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Mandarine783

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NL
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Noord-Holland
I would like to share my mother’s story with you in the hopes that I can receive advice regarding my family’s situation. This might seem like a very ‘dry’ explanation of the situation, but I assure you that there are a lot of emotions involved

My aim is to give the clearest and most objective picture I can. I am not expecting a solution; I am very much looking for opinions and advice from people on this forum who have experience with such a situation.

So here goes:

In 2008 my mother started experiencing breathing difficulties, she was hospitalized a couple of times and was prescribed pills for anxiety because it was a stressful time in her life. The pills seemed to help for a while.

In 2009 my mother started slurring her words and very quickly she reached a point where she could hardly talk clearly.

After many tests and speculations my mother was diagnosed with ALS in 2010, at the age of 61.

My Father was pretty much in denial and when he finally accepted the diagnosis he set out to ‘win’ the battle against ALS. He did everything he could to find the best doctors, treatments and medication for my mother and he took very good care of her.
My mother was still taking the pills she received for anxiety the whole time and she continued to do so because it was recommended by her doctors for dealing with the situation.

From the moment she was diagnosed my mother said she didn’t want to be on life support or bedridden. She really insisted on it and made it very clear that a time would come when she would need us to help her move on. I accepted, understood and respected my mother’s choice, it wasn’t easy, but I totally understood my mother and my two brothers felt the same.

My father stayed optimistic and didn’t want to think about this possibility. His approach was: We’ll cross this bridge when we get to it.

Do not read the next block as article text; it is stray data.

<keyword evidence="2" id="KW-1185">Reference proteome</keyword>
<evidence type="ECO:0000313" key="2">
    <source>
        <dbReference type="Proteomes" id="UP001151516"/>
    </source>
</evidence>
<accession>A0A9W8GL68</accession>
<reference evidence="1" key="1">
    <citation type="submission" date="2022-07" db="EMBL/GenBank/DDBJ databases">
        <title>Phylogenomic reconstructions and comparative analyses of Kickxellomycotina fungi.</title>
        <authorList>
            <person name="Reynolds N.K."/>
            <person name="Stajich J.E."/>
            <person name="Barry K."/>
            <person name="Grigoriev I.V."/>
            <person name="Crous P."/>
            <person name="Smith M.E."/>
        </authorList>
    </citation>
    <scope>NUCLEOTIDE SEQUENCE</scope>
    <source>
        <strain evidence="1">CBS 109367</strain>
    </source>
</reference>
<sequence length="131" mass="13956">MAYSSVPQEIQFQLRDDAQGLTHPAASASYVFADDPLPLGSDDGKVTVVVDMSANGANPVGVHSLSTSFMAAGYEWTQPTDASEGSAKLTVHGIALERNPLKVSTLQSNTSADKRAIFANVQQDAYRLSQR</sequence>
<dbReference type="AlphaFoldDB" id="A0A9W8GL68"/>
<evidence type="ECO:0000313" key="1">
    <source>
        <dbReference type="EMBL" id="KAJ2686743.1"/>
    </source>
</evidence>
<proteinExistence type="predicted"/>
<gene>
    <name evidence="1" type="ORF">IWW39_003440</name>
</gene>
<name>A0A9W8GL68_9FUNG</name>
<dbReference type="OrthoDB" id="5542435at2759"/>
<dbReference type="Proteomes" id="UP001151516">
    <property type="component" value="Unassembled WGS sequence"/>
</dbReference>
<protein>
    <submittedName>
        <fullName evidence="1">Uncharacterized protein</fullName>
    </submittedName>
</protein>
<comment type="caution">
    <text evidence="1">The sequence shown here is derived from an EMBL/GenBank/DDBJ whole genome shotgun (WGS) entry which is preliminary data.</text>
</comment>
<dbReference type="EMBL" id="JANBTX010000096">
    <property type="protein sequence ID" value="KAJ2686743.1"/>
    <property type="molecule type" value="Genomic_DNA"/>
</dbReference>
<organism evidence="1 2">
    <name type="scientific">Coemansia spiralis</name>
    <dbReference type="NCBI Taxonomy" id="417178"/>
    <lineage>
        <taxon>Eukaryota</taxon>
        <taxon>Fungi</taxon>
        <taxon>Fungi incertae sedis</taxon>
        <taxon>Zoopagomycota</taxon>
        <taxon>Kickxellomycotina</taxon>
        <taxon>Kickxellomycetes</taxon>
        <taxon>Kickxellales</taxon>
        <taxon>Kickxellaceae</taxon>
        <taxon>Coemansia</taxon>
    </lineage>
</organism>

Shortly after my mother was diagnosed with the illness my father had a minor stroke and recovered.

In 2011 I left the country and moved to Europe, I visited my parents every 3 months. My brother also lives in another country, so it’s just my oldest brother who lives close to our parents.

In that same year, my mother took a very bad fall backwards, with her head and back hitting a very hard floor. Things started deteriorating very quickly from then on.

Every time I visited I could see how my mother’s condition progressed. Until she could hardly walk and breathe on her own, she couldn’t eat and drink anymore and had a peg tube inserted.

In 2012 things started deteriorating quite fast, my mother became very anxious and depressed. She did not want to continue and mentioned it frequently.

After having a serious talk with my mother about her situation and about the fact that she wanted to move on, I talked to my father. I wanted to make sure he prepared the proper documents for not resuscitating my mother or extending her life when the time came etc. He said it was nothing to worry about, that it would take a minute to arrange, and then he started to cry (the only time I heard him cry) and he said he couldn’t let my mother leave him, she’s his best friend and he couldn’t let her go.

On that same day (it was my father’s birthday…), within a few hours my mother couldn’t breathe anymore, an ambulance came, she didn’t want to be evacuated, she wanted to die and my dad convinced her in the last seconds to go to the hospital. The next day I flew there and she was on life support, the forms I talked about with my father were not prepared on time.

She was given the option to either undergo a tracheotomy or to try to breathe independently so she could go home and ‘find a solution herself’. She was warned she might not even make it home and she seemed very frightened.